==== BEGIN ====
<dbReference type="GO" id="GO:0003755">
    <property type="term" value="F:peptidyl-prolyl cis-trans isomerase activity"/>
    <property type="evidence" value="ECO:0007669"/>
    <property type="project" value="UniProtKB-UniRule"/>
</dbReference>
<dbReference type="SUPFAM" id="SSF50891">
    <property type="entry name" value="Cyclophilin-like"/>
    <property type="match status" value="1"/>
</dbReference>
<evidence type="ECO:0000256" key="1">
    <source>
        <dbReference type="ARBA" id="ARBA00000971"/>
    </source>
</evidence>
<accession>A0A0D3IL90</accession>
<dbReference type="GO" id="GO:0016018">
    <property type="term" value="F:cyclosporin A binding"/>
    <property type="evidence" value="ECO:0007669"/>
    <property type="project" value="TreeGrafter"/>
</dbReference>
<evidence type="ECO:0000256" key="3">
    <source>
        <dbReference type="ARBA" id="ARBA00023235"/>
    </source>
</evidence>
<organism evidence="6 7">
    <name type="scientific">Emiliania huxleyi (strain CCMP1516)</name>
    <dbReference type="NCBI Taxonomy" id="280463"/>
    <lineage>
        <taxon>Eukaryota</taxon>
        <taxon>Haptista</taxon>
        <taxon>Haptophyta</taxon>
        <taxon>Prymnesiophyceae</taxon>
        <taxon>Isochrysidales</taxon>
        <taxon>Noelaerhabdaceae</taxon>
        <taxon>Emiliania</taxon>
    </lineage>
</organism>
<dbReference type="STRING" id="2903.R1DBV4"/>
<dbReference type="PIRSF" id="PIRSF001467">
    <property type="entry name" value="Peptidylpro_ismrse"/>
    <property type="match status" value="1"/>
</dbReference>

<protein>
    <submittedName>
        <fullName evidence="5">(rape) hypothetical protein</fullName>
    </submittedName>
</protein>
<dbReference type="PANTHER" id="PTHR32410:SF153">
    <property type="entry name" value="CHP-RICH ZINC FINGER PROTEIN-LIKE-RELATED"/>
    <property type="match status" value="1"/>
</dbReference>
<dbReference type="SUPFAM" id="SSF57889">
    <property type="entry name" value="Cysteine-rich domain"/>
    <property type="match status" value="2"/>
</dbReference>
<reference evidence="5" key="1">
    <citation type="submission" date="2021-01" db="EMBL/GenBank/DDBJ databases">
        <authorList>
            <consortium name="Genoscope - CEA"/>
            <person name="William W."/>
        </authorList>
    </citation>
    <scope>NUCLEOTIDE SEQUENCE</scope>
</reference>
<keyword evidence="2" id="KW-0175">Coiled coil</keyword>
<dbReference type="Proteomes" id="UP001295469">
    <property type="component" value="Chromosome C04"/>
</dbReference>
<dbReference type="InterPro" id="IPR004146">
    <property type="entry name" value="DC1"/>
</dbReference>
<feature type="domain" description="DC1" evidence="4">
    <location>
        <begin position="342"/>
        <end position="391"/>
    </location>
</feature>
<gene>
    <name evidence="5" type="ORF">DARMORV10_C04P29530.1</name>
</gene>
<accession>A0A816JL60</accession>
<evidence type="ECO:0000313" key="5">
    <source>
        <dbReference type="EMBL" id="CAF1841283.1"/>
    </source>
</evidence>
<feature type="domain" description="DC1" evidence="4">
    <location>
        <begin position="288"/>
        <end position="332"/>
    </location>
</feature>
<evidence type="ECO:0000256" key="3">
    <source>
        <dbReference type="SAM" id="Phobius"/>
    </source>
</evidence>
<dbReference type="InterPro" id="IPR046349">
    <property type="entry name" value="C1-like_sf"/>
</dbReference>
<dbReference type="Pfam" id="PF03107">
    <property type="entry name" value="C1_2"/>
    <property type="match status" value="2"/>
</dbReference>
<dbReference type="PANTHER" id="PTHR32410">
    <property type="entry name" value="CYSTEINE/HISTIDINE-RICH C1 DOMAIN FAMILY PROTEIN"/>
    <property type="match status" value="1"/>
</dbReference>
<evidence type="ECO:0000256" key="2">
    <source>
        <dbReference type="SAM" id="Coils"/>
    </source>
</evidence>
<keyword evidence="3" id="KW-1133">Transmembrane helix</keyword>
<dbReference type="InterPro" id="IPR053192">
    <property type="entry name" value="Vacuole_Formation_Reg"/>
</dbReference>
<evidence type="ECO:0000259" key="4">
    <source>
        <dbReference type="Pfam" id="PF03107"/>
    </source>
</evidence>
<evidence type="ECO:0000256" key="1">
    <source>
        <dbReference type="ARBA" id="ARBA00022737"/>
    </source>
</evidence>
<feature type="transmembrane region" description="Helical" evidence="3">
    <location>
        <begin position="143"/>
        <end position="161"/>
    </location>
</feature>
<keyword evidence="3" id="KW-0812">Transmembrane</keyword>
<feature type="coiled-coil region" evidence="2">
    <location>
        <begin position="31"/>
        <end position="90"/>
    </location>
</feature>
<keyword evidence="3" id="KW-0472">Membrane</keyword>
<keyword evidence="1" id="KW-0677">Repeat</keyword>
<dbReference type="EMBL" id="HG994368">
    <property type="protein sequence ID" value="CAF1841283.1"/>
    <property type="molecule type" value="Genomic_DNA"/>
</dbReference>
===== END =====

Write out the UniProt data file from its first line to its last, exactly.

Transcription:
<dbReference type="GO" id="GO:0003755">
    <property type="term" value="F:peptidyl-prolyl cis-trans isomerase activity"/>
    <property type="evidence" value="ECO:0007669"/>
    <property type="project" value="UniProtKB-UniRule"/>
</dbReference>
<dbReference type="SUPFAM" id="SSF50891">
    <property type="entry name" value="Cyclophilin-like"/>
    <property type="match status" value="1"/>
</dbReference>
<evidence type="ECO:0000256" key="1">
    <source>
        <dbReference type="ARBA" id="ARBA00000971"/>
    </source>
</evidence>
<accession>A0A0D3IL90</accession>
<dbReference type="GO" id="GO:0016018">
    <property type="term" value="F:cyclosporin A binding"/>
    <property type="evidence" value="ECO:0007669"/>
    <property type="project" value="TreeGrafter"/>
</dbReference>
<evidence type="ECO:0000256" key="3">
    <source>
        <dbReference type="ARBA" id="ARBA00023235"/>
    </source>
</evidence>
<organism evidence="6 7">
    <name type="scientific">Emiliania huxleyi (strain CCMP1516)</name>
    <dbReference type="NCBI Taxonomy" id="280463"/>
    <lineage>
        <taxon>Eukaryota</taxon>
        <taxon>Haptista</taxon>
        <taxon>Haptophyta</taxon>
        <taxon>Prymnesiophyceae</taxon>
        <taxon>Isochrysidales</taxon>
        <taxon>Noelaerhabdaceae</taxon>
        <taxon>Emiliania</taxon>
    </lineage>
</organism>
<dbReference type="STRING" id="2903.R1DBV4"/>
<dbReference type="PIRSF" id="PIRSF001467">
    <property type="entry name" value="Peptidylpro_ismrse"/>
    <property type="match status" value="1"/>
</dbReference>

<protein>
    <submittedName>
        <fullName evidence="5">(rape) hypothetical protein</fullName>
    </submittedName>
</protein>
<dbReference type="PANTHER" id="PTHR32410:SF153">
    <property type="entry name" value="CHP-RICH ZINC FINGER PROTEIN-LIKE-RELATED"/>
    <property type="match status" value="1"/>
</dbReference>
<dbReference type="SUPFAM" id="SSF57889">
    <property type="entry name" value="Cysteine-rich domain"/>
    <property type="match status" value="2"/>
</dbReference>
<reference evidence="5" key="1">
    <citation type="submission" date="2021-01" db="EMBL/GenBank/DDBJ databases">
        <authorList>
            <consortium name="Genoscope - CEA"/>
            <person name="William W."/>
        </authorList>
    </citation>
    <scope>NUCLEOTIDE SEQUENCE</scope>
</reference>
<keyword evidence="2" id="KW-0175">Coiled coil</keyword>
<dbReference type="Proteomes" id="UP001295469">
    <property type="component" value="Chromosome C04"/>
</dbReference>
<dbReference type="InterPro" id="IPR004146">
    <property type="entry name" value="DC1"/>
</dbReference>
<feature type="domain" description="DC1" evidence="4">
    <location>
        <begin position="342"/>
        <end position="391"/>
    </location>
</feature>
<gene>
    <name evidence="5" type="ORF">DARMORV10_C04P29530.1</name>
</gene>
<accession>A0A816JL60</accession>
<evidence type="ECO:0000313" key="5">
    <source>
        <dbReference type="EMBL" id="CAF1841283.1"/>
    </source>
</evidence>
<feature type="domain" description="DC1" evidence="4">
    <location>
        <begin position="288"/>
        <end position="332"/>
    </location>
</feature>
<evidence type="ECO:0000256" key="3">
    <source>
        <dbReference type="SAM" id="Phobius"/>
    </source>
</evidence>
<dbReference type="InterPro" id="IPR046349">
    <property type="entry name" value="C1-like_sf"/>
</dbReference>
<dbReference type="Pfam" id="PF03107">
    <property type="entry name" value="C1_2"/>
    <property type="match status" value="2"/>
</dbReference>
<dbReference type="PANTHER" id="PTHR32410">
    <property type="entry name" value="CYSTEINE/HISTIDINE-RICH C1 DOMAIN FAMILY PROTEIN"/>
    <property type="match status" value="1"/>
</dbReference>
<evidence type="ECO:0000256" key="2">
    <source>
        <dbReference type="SAM" id="Coils"/>
    </source>
</evidence>
<keyword evidence="3" id="KW-1133">Transmembrane helix</keyword>
<dbReference type="InterPro" id="IPR053192">
    <property type="entry name" value="Vacuole_Formation_Reg"/>
</dbReference>
<evidence type="ECO:0000259" key="4">
    <source>
        <dbReference type="Pfam" id="PF03107"/>
    </source>
</evidence>
<evidence type="ECO:0000256" key="1">
    <source>
        <dbReference type="ARBA" id="ARBA00022737"/>
    </source>
</evidence>
<feature type="transmembrane region" description="Helical" evidence="3">
    <location>
        <begin position="143"/>
        <end position="161"/>
    </location>
</feature>
<keyword evidence="3" id="KW-0812">Transmembrane</keyword>
<feature type="coiled-coil region" evidence="2">
    <location>
        <begin position="31"/>
        <end position="90"/>
    </location>
</feature>
<keyword evidence="3" id="KW-0472">Membrane</keyword>
<keyword evidence="1" id="KW-0677">Repeat</keyword>
<dbReference type="EMBL" id="HG994368">
    <property type="protein sequence ID" value="CAF1841283.1"/>
    <property type="molecule type" value="Genomic_DNA"/>
</dbReference>